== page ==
Our takeaway from these statistics is that the growth in manufacturing productivity – as measured by sales per worker – has slowed considerably in the past decade, particularly in the years leading up to the start of the Covid-19 pandemic in 2020. To elaborate, data from the Annual Survey of Industries (ASI) illustrates a strong decline in manufacturing productivity growth since the 1990s, with an acceleration of this decline starting in the mid-2010s (see Figure 1). The growth rate, which oscillated between 10 to 15% in the 1990s and 2000s, began to stagnate post-2015, indicating an alarming slowdown in the productivity growth of Indian manufacturing firms.
Figure 1. Three-year moving average of aggregate annual productivity growth in manufacturing, 1990 to 2020
Consistent with a large literature, Indian manufacturing productivity is significantly lower than that of the United States. In 2020, Indian productivity ($94,249 per worker) was approximately a fifth of the US levels ($484,862 per worker), or three-fifths when adjusting for differences in purchasing power parities (ASI, 2019-20, US Bureau of Labor Statistics, 2021). We also see a considerable heterogeneity in productivity across Indian states: states in Western and Central India tend to have the highest average productivity, while states in the East and South have the lowest. These cross-state differences persist when controlling for state industrial composition.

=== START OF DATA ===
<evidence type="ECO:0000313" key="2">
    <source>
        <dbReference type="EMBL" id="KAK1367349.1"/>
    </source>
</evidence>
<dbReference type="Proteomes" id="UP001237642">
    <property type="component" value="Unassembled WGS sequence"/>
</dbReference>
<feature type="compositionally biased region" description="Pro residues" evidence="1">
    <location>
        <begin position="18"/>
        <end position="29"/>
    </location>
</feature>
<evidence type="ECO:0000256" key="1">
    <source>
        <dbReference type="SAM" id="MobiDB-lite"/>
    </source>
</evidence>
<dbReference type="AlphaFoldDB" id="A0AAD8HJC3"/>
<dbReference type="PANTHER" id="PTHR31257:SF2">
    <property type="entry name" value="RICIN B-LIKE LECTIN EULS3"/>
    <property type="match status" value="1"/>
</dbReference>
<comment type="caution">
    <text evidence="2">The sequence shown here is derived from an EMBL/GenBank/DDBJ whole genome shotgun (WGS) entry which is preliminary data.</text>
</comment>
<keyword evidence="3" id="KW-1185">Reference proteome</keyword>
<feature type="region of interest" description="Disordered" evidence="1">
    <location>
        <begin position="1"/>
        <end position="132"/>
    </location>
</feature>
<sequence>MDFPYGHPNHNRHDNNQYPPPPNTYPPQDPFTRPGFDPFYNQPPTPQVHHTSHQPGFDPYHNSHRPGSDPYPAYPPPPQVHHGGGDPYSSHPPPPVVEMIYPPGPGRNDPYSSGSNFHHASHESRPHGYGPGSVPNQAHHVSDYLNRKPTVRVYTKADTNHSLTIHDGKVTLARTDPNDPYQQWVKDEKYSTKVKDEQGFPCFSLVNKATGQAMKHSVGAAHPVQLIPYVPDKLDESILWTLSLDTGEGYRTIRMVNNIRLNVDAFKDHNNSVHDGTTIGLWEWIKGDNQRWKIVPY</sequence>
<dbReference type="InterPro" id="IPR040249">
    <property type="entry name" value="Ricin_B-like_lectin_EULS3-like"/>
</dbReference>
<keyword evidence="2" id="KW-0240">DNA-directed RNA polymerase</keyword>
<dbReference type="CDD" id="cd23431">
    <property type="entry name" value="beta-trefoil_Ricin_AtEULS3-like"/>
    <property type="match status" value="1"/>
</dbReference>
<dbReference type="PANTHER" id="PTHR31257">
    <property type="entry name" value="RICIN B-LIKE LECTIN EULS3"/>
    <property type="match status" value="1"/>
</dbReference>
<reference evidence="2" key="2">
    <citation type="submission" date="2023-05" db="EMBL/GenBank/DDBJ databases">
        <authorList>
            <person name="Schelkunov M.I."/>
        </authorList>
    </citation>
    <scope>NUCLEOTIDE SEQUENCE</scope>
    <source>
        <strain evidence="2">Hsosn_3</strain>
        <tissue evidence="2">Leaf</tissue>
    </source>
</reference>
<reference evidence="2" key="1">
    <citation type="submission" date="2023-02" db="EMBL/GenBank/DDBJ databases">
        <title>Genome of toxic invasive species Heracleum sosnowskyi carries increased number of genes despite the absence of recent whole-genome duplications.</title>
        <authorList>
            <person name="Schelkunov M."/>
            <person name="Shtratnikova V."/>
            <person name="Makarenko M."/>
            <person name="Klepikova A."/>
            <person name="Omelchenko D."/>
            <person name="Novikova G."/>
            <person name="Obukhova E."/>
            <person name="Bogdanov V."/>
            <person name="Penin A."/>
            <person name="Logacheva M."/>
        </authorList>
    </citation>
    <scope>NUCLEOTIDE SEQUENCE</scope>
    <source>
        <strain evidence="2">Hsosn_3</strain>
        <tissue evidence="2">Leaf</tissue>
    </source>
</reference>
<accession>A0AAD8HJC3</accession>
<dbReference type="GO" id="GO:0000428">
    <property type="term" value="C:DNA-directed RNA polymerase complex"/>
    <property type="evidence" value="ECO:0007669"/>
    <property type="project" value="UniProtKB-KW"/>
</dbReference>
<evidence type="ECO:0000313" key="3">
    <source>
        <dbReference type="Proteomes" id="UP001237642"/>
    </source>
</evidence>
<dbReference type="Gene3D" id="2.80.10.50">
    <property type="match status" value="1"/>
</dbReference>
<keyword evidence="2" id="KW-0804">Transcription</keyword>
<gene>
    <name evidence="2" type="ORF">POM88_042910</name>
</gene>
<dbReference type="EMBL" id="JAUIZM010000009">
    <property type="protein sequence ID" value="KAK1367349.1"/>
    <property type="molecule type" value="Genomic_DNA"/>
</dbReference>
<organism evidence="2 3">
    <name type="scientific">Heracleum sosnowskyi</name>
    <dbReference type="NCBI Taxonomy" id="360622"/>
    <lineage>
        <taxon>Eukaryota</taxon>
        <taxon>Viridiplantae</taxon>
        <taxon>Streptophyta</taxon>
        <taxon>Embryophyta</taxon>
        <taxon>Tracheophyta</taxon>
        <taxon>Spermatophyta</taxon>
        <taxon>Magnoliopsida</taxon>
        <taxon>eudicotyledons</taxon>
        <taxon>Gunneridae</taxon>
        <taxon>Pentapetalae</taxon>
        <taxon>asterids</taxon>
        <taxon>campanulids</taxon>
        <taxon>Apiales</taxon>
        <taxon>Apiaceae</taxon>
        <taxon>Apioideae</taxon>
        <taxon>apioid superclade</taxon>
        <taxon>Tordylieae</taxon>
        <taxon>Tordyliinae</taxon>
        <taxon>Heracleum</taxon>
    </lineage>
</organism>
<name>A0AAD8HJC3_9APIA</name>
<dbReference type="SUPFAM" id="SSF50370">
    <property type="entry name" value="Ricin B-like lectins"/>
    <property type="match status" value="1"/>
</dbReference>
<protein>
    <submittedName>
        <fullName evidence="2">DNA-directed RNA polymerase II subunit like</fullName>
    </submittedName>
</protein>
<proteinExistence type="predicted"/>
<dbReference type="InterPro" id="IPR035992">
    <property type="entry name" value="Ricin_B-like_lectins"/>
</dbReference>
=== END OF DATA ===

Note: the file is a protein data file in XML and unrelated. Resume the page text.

The data illustrates significant dispersion in manufacturing productivity across different Indian states, but also within industries. For example, the average sales per worker in the 10th percentile amounts to approximately $24,000, compared to $145,000 in the 90th percentile. These differences hold even after adjusting for the composition of industries within each state, indicating that factors beyond industrial composition are driving these differences. More generally, in alignment with the large economics literature on productivity dispersion, the difference in productivity across the most and least productive firms is vast in India, even after controlling for state and industry effects.